Businesses need to focus on productivity and skills investment to help the UK power its way out of the global recession caused by the COVID-19 pandemic.
That’s the view of Joe Nellis, professor of global economy, Cranfield University School of Management, who warned coronavirus has caused a “crisis of confidence” although recovery should follow swiftly.
In a webinar, held by accountancy firm MHA MacIntyre Hudson, he said the world economy will shrink by around 4% in 2020 – a much more severe contraction than the 2008/09 economic crisis.
But the rebound will be sharper than the recovery from the 2008 collapse.
Nellis added: “The COVID-19 crisis is one of confidence. Provided we can find a vaccine as soon as possible, and it’s effective, then confidence will rebound very quickly.”
He assured webinar viewers that it will not be a depression, which is a fall in GDP for at least two years. But he explored the risks of a ‘scarring effect’ on the global economy, which is lasting damage, such as high unemployment for the long term.
Economists views on the likelihood of this are mixed, but Nellis said he is concerned; COVID-19 has accelerated the uptake of technology and online businesses, and the High Street has been already in decline in many countries.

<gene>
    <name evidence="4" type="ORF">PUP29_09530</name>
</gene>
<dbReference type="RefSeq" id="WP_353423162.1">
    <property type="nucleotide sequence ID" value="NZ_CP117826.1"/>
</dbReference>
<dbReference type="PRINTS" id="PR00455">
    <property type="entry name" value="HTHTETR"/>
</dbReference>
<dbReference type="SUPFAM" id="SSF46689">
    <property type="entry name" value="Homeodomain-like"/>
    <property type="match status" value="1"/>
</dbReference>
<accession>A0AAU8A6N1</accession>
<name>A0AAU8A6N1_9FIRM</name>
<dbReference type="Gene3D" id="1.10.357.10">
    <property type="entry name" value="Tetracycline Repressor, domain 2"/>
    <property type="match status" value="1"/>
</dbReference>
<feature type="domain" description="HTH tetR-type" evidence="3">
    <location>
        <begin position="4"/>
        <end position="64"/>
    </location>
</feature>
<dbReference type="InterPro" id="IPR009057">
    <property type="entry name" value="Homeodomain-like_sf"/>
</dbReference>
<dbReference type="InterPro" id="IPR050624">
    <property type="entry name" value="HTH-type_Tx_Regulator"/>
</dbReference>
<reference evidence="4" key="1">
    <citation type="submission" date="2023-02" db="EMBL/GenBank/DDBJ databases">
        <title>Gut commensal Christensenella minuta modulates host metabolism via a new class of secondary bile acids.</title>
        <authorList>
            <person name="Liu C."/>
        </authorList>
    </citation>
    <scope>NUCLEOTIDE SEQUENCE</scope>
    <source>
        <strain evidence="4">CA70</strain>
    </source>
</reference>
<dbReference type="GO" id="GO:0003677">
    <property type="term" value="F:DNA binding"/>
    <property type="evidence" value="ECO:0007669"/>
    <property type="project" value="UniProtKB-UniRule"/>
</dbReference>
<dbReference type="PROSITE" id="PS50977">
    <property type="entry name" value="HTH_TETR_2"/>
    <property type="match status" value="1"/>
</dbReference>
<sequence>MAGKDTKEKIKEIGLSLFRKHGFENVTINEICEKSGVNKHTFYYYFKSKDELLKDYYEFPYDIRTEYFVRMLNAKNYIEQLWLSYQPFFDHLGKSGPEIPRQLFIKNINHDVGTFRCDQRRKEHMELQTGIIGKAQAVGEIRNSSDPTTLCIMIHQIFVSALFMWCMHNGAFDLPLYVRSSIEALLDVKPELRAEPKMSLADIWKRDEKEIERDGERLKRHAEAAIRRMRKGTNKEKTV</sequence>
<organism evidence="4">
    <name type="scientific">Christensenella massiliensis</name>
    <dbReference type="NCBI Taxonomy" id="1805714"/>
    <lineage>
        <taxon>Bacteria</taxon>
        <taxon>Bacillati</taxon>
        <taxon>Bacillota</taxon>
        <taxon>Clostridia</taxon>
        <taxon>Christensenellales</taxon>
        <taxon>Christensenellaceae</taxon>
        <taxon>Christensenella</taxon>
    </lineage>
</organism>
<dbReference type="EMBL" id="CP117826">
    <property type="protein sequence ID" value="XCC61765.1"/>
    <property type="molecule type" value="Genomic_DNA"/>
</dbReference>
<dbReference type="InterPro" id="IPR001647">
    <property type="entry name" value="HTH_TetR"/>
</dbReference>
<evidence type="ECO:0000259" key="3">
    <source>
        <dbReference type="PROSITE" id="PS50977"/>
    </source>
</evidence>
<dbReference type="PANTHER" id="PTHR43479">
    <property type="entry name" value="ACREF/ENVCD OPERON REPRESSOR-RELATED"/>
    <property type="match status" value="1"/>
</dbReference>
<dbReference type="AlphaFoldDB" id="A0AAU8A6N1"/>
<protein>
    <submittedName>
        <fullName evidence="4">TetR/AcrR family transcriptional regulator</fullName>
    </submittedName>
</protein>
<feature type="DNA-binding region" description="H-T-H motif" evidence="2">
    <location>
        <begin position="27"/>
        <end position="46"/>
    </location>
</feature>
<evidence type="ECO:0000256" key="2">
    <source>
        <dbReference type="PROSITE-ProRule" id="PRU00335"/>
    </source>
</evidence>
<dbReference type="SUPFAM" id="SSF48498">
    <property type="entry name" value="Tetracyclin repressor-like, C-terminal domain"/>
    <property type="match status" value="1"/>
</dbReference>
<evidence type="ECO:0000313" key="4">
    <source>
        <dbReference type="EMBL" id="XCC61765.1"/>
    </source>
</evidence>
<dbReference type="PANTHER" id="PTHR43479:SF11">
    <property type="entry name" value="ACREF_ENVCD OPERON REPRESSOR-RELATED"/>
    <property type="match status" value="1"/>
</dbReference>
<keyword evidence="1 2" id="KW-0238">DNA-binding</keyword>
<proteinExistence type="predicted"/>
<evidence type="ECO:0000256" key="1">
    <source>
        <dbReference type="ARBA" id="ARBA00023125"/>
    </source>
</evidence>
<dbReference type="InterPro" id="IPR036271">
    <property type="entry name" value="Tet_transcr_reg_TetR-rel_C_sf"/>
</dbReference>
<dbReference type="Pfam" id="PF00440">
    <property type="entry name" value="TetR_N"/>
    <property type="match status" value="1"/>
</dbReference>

He questioned whether people who lose their jobs in industries already declining will find new ones that use their skills and experience.
The lack of investment in skills may become evident, he said. “Investment is the engine of growth. But the fall in investment over the last 10 years in this country has meant that productivity has grown more slowly than we would’ve expected,” Nellis added.
In the 40 years to the 2008 financial crisis UK productivity grew by around 2.4% per year, he said, but in the last 10 years UK productivity is 20% below the level it should’ve been on that trend line, and coronavirus will knock that back even further.
“My plea to all businesses and to the government is to focus on productivity. Productivity produces the output per person, and the output per person is what pays our wages.”
Nellis also gave a message of “spend, spend, spend” for the UK consumer and warned that people who hoard savings because of lower confidence in the economy and jobs market will actually make the problem worse eventually.
The industries most affected by the global recession include leisure and travel, consumer electronics, the oil and energy sector and the automotive industry.
Nellis said the complex supply chains that the automotive industry relies on makes recovery quite challenging, and the reduced demand for oil means its rebound is totally dependent on consumer demand and confidence – there may be long-term implications if the coronavirus crisis expedites moves to non-fossil fuel energy sources, he said.
Nellis said the weaker recovery of many western nations, including the USA and UK, may help “tip the balance of power” in the favour of Russia and China, which he expects to return to strong growth rapidly.